Helpful Suggestion: In this assignment, your focus is on showing how a cultural or psychoanalytic or gender approach to O’Brien’s text offers insight—a key to unlocking something you feel is significant in this text. Though you will still be doing close reading (as with the first essay), you will also be making a connection to something outside of the text: something from the history or culture that the book reflects; perhaps something from psychoanalytic theory or psychology or gender studies that you feel the text represents (repression, ptsd, guilt, etc); perhaps a definition of feminist criticism from one of the Bedford books relevant to your focus. As such, for this essay you will need to make a minimum of 1-2 connections to a secondary source (a direct or indirect quotation) and thus have a works cited page of  the primary text (Things) and at least one other critical source. One focus this time during revision will be the effective use of a source. It will be your task to determine where you need an outside source to help elaborate/explain/justify the reading your are doing. Another focus this time will be to work on developing your thesis and introduction.


Supporting Process: Reading logs, class discussion, writing experiment, revision workshop.


Evaluation: See Rubric.



Essay #4: Luminous Allusion: Research Essay


Assignment: 4-5 pages, digital and double-spaced. This essay will be included in the portfolio you will set up (final project); you will also be presenting your research to the class in our literary conference. Your task is to develop a research essay that focuses in depth on one or more of our texts from the term: Heart of Darkness, “Hollow Men,” Apocalypse Now, The Things They Carried, or another text you want to propose to me. The guidelines are: to pursue a creative reading of a text or author of interest to you, informed by one or more of the critical approaches we have studied, and incorporating research (minimum 2-3 secondary citations and an annotated bibliography required). You can go back to one of our texts and go further with it or try a different approach: a psychoanalytic reading of Heart of Darkness; a formalist reading of Things. You might put two or more texts together: read Things in relation to Apocalypse Now or Heart of Darkness, etc. I am also open to ideas, should you want to connect one of the course texts to another film or print text that we did not read in class. Whatever you choose to focus on, something new or something already begun, your task is to use your research and insight from further readings to offer your strongest and most refined creative reading yet. 


Helpful Suggestion: Our goal as creative readers of literary texts, whatever approach we take and whatever our interests in such texts, is luminous allusion (to return to Emerson): making the page of whatever book we read come alive. In that sense, your objective is to make your chosen text (or texts—I would suggest no more than 2-3) luminous to other readers by way of the approach you take and the issues you focus on in your reading. Consider how and why your particular critical approach (or approaches) illuminates the text and show that illumination to your reader.  A final thought (while on this image of illumination): this essay will become a key exhibit in your final portfolio, which is (or can be) multimedia in nature since it is digital; consider ways you might further make your essay ‘luminous’ to a reader by taking advantage of the multi-media aspects of digital writing. You will also be presenting your research to class—so it might make sense to bring in to the presentation of your essay some of what you will present to the class. We will continue to consider how you might ‘remediate’ or hypertextualize your essay and prepare for the class presentation.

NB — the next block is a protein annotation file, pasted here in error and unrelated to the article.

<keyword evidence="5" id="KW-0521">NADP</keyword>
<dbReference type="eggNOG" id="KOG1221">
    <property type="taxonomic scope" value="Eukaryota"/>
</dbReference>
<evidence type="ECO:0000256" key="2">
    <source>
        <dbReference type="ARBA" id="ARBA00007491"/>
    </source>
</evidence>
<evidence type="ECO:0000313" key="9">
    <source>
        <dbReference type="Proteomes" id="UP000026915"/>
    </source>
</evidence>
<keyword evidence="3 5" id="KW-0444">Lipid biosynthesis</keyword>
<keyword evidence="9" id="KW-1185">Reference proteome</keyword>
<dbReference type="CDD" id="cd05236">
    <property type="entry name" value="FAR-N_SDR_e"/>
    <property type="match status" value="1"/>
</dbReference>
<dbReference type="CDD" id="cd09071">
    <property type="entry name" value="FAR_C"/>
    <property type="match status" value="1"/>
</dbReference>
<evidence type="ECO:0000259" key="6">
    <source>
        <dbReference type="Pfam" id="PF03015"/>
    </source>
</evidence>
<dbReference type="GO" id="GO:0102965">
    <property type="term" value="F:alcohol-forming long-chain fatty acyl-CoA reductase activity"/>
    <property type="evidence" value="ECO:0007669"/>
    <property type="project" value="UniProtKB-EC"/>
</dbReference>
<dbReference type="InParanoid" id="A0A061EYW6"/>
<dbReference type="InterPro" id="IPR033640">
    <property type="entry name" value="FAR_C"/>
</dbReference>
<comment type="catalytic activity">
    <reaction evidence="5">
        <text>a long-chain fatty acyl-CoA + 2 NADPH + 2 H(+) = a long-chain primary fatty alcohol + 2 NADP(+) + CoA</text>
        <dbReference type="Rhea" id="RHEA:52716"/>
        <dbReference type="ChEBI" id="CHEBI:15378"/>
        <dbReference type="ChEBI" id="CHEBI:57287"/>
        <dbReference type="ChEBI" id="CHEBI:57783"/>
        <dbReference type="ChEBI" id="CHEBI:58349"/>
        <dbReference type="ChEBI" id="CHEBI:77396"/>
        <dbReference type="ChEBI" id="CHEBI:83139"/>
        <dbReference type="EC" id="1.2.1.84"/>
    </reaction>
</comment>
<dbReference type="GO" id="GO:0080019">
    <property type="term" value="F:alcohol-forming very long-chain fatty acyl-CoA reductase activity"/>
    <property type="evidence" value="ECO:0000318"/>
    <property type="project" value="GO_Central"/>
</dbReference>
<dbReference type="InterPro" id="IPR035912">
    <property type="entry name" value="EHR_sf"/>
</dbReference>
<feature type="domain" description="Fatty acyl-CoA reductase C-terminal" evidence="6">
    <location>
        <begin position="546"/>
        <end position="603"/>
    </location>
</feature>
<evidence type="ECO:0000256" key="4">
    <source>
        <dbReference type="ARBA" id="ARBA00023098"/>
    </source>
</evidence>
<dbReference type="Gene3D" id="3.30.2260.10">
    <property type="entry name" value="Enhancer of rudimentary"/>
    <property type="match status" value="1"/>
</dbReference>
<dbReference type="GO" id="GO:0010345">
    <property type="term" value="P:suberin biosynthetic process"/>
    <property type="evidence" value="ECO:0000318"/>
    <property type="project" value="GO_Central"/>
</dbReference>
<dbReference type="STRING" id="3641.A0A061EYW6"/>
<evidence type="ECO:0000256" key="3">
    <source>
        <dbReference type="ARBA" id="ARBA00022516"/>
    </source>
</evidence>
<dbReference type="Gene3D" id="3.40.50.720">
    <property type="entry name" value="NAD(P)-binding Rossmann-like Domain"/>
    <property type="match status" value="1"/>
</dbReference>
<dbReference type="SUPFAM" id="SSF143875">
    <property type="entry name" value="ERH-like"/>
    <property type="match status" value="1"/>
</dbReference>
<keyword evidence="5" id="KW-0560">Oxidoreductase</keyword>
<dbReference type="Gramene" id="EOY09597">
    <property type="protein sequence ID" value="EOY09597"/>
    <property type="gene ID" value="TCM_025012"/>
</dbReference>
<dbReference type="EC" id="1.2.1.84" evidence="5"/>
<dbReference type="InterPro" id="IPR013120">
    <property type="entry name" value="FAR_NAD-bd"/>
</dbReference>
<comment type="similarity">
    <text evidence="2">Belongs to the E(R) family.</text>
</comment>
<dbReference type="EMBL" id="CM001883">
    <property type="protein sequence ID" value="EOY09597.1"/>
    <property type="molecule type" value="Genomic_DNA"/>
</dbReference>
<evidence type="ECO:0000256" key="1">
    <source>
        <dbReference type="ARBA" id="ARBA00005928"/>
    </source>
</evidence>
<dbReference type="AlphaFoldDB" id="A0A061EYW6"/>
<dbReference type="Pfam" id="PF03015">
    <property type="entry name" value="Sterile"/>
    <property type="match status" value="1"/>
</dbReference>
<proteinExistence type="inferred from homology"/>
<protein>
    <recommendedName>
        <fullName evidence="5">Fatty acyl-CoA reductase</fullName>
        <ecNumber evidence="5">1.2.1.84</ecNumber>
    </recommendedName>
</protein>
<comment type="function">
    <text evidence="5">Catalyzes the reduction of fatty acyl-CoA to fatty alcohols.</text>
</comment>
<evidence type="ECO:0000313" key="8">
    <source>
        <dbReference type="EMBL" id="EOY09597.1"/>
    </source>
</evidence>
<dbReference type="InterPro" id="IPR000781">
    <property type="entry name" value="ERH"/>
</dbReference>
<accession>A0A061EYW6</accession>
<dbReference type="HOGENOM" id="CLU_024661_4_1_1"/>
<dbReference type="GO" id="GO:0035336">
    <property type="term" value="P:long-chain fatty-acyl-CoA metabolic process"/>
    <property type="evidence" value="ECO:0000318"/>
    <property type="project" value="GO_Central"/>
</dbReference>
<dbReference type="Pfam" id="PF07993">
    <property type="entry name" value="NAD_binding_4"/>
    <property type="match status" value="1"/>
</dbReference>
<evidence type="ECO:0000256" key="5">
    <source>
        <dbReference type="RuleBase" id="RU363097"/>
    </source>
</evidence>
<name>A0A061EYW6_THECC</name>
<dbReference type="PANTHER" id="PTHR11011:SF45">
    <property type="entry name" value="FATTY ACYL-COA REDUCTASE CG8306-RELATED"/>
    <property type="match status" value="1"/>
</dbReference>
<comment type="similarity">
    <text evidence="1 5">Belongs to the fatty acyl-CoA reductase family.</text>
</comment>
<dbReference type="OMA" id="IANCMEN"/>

Supporting Process: Reading logs, class discussion, writing experiment, library research, proposal, annotated bibliography, revision workshop.


Evaluation: See Rubric.




Evaluation Rubric

Each of your essays will be scored on a 100 point scale. I will focus on 4 aspects of your creative reading, as reflected in the essay.

[1]Your vision [25 points]

Your idea for how and why your read the text; its originality and creativity; the clarity of your vision; in other words, the strength of your thesis

[2]Your application [25 points]

Strength of your application of readings and ideas from our texts, our discussions—variety of secondary resources that inform and elaborate your vision; in the case of the research essay, the strength of your research.

[3]Your evidence [25 points]

The quality and strength of the primary text reading that you offer—the passages that support and organize your vision, your use of the text in your writing.

[4]Your presentation [25 points]

The style in which you present your reading (think back to the Emerson quote: labor and invention) as well as its mechanics; how well it reads as a piece of writing (not just an idea).


For each of these four aspects of your essay, the 25 points will be scored using the following rubric.

            Excellent: 23-25

            Strong: 20-22

            Sufficient: 18-20

            Weak: 15-17

            Insufficient: below 15


Note: A key purpose in providing this rubric is for you to use it in advance—not just at the end. As we discuss readings (and essays by other critics) and as we work on your own readings/essays in progress—bring this rubric into the discussion and into your work: explore ways to strengthen your vision, application, evidence, and presentation.